Do you know the original names of Kampala’s suburbs?

1. Kitante.
The stream flowing from Katanga through Kitante Road (currently Yusuf Lule Road) to the Golf Course baptised the place. Cattle crossing the swamp then, used to get stuck in the mud. Some either died there while others were killed by thieves and shared the beef. It came to be known ekisenyi ekita ente (swamp that kills cattle). Kitante is the short for the place.

2. Nakulabye.
It was originally known as Bukesa, a name not as known as it was before.
Kabaka of Buganda, Mutesa I had a wife called Kabaseke in Bukesa. While at a hill called Kyakulide, he would see who was at his wife’s place across in Bukesa. One morning while sunbathing, Mutesa I called out for one of his subjects, who had earlier been seen at Kabaseke’s courtyard. The servant turned up late, regretting he had been far away. The king retorted, “Nakulabye emitala” [I saw you across the valley]. From that moment Bukesa became “Nakulabye” [I saw you].

3. Makerere.
The original name was Nyanja Elade. This used to be a good view of Lake Victoria, from Kabaka Jjunjju’s palace [1817-1819]. One morning while coming from Mugongo, present day Kyengera to meet one of his mistresses called Nalunga, daybreak found him at Nyanja Elade where the present Makerere Church of Uganda sits. His palace was in Mulago. He felt embarrassed and said “Olwalelo gano makerere” (day has broken before I am back in the palace) hence the name Makerere.

4. Bakuli.
It was originally part of Bukesa. Within the premises of the now defunct Hotel Regency was a restaurant owned by a one Pharkulo, a Goan who owned the restaurant known for serving in dishes, bakuli (dish). The restaurant became famous and the area got the name Bakuli from the restaurant. Though other accounts say it was because the locals failed to properly pronounce the name of the owner Pharkulo.

5. LunguJja.
It was known as Kikwandwa until when the first Arabs from Zanzibar came to Uganda, pitching camp there in 1844. They named their base Unguja after a trading post in Zinzibar. The Baganda corrupted the pronounciation to Lungujja than Unguja. The locals’ version stayed.

6. Nakawa.
Kabaka Mutesa I in 1854 built a palace at Banda. It is said he was very cruel, and he had ordered for the killing of many of his subjects for insubordination.
One day as he went through Nakabotongo, he inquired why the place had few inhabitants. He was told that they had heard about the order to kill them. He replied, “Nakaawa nyoo, Okuva kati tunatesa nga butesa, (I was very bitter, from today on we shall be sitting on a round table). The place came to be known as Nakawa.

7. Kyengera.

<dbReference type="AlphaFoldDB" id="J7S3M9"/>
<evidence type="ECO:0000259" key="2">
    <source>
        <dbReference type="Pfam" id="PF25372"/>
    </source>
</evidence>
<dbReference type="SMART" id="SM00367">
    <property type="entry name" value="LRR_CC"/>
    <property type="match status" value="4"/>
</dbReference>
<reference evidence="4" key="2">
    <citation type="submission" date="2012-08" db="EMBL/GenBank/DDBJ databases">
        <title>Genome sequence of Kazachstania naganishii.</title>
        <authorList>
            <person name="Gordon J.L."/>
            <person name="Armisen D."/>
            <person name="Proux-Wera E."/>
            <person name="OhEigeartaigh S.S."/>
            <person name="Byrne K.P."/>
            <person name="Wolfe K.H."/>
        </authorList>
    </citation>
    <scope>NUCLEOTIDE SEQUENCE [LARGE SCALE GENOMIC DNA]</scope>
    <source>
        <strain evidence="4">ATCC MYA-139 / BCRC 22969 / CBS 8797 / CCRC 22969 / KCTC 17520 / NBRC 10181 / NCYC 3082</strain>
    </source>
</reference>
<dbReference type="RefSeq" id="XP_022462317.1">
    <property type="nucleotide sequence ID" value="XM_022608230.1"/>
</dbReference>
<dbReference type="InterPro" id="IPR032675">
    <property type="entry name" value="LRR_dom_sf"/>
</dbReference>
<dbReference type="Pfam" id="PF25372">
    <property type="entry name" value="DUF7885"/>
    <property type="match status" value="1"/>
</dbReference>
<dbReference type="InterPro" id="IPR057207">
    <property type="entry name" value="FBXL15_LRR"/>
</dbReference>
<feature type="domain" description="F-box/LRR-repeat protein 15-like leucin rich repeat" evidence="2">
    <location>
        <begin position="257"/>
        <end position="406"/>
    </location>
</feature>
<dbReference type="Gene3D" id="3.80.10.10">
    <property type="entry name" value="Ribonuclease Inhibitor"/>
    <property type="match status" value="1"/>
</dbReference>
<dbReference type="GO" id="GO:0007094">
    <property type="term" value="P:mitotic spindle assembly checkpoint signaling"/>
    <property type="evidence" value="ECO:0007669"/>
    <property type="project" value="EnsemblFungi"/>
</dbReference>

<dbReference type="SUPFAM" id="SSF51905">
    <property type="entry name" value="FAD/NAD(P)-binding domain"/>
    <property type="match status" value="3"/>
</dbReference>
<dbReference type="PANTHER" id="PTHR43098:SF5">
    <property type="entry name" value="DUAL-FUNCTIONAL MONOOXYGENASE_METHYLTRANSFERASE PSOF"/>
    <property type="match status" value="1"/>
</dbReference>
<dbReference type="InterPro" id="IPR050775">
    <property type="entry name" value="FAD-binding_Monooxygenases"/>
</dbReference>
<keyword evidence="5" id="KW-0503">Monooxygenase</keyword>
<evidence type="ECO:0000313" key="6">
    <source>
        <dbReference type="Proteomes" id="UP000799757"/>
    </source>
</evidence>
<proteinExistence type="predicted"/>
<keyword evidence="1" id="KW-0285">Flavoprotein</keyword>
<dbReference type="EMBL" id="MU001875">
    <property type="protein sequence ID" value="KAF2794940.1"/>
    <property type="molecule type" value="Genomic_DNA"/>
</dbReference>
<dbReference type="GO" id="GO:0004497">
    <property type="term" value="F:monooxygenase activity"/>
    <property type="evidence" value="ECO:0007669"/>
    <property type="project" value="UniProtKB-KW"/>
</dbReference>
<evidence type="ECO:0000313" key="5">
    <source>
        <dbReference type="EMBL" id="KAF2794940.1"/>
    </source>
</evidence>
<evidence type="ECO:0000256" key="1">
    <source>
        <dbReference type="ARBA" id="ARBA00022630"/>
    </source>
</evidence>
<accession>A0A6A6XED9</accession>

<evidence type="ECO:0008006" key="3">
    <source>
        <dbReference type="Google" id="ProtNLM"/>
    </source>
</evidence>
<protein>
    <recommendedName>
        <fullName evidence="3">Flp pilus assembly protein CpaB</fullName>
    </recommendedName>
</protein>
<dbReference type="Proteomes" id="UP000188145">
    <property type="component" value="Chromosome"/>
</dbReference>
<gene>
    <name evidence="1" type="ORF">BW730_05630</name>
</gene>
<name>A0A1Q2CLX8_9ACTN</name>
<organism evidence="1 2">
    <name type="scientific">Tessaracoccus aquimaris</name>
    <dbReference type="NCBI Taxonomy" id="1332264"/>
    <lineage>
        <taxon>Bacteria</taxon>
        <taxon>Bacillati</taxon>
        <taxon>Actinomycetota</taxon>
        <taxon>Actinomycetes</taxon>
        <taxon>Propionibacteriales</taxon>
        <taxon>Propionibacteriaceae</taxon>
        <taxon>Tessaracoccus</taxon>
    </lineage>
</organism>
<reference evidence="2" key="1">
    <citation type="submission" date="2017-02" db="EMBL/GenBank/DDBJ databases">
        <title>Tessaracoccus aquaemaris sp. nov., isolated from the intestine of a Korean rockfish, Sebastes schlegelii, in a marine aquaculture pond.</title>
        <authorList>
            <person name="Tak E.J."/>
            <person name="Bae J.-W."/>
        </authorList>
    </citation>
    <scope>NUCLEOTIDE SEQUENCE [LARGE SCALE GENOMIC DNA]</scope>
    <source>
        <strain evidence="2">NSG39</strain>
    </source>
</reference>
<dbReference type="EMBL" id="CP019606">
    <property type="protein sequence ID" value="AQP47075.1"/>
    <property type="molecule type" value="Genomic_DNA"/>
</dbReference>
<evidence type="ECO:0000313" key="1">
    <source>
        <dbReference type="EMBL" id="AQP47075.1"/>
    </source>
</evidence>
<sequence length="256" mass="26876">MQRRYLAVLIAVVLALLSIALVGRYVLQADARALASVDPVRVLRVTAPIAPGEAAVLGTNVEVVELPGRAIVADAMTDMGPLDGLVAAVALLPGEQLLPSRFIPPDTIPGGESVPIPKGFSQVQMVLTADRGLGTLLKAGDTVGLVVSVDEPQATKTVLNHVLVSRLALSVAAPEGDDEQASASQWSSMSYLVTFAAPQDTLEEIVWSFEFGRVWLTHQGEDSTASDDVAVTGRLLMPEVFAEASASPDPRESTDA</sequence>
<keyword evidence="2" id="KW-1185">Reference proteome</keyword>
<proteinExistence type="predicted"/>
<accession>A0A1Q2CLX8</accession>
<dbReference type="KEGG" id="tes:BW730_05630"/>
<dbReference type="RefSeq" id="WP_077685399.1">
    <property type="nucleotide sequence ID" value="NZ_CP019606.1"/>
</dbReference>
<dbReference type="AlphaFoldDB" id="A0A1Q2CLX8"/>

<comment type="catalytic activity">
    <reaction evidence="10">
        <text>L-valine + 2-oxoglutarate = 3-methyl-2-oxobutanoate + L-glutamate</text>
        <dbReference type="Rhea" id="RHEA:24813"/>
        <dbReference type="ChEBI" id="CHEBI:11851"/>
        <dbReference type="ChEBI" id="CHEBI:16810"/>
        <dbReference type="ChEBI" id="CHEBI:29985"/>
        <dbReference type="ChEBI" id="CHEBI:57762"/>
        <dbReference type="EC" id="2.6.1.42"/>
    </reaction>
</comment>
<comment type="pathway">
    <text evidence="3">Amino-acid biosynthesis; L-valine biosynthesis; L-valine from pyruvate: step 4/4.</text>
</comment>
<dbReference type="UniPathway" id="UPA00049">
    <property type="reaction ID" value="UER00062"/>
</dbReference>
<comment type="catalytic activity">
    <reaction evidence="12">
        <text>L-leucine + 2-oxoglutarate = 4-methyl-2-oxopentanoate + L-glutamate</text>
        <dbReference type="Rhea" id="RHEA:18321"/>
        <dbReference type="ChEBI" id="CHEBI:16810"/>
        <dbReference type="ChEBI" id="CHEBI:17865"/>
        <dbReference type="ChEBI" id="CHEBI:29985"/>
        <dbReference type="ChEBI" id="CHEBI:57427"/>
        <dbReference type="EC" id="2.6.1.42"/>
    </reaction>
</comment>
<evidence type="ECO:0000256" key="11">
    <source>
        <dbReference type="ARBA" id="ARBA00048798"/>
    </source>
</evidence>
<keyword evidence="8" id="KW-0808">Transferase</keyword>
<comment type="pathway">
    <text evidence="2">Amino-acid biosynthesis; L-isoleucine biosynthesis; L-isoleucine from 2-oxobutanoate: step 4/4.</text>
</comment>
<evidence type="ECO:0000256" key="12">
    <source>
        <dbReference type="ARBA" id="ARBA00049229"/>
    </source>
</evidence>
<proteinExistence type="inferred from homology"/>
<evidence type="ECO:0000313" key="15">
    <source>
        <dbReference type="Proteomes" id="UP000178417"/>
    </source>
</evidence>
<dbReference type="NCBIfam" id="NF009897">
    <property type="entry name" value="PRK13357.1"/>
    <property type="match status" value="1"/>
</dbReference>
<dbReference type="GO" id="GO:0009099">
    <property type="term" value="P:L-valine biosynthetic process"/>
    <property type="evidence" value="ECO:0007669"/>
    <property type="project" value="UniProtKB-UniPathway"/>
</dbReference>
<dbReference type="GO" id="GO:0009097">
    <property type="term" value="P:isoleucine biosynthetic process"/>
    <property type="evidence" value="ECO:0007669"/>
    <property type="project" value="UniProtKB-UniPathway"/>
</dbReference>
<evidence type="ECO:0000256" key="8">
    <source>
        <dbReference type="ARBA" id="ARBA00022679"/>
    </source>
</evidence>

Before it became Kyengera, its name was Mugongo, but this was not its original name either. Kyengera is the name that came with Stanislaus Mugwanya’s reign as a regent. It is said he threw a huge party, where plantain trees with ripe plantain were used to decorate the roadside.
As people left the party, he said, “Those who are still hungry should pluck the plantain fingers and go with them”.
They left with full stomachs and carried home food. They called it “Kyengera” (a season of plenty), hence the name.
Another theory is held that Kabaka Mwanga (1884-1897) was scheduled to pass by the place. Baganda planted banana trees with their fruits to welcome a person they loved. Unfortunately, the Kabaka came a few days later and found the bananas used to decorate the roadside were already ripening. He said,“Abeno muli mu Kyengera,” meaning, “people here are in the season of plenty”.
As for the Mugongo name, it came about during the reign of Kabaka Suuna. While on his way from Karagwe, one of his men, complained of a headache while carrying luggage on the head. Suuna told him “Oba omutwe gukuluma biteeke kumugoongo)” [if you have a headache, carry the luggage on your back]. Mugongo means “back” in Luganda.

8. Kasubi.
Present day Kasubi Hill was originally known as Nakatema, when Suuna II became Kabaka of Buganda in 1824. He built his palace at Nakatema. From Nakatema, it became Nabulagala after the banana leaves that were used to wrap the king’s gifts.
When Prince Walugembe Mukabya who became Mutesa I, was still living in Kyaggwe. He had built a big house (hut) there, and was referred to as Walugembe of Kasubi. When he became Kabaka in 1854, he built his palace at Nabulagala not far his father Suuna’s. He asked to have the exact house like the one he had in Kyaggwe, for a new palace,. It came to be known as Muzibuazaalampanga, a big hut, thus a name Kasubi.

lubegah@ug.nationmedia.com

SOURCE: Daily Monitor

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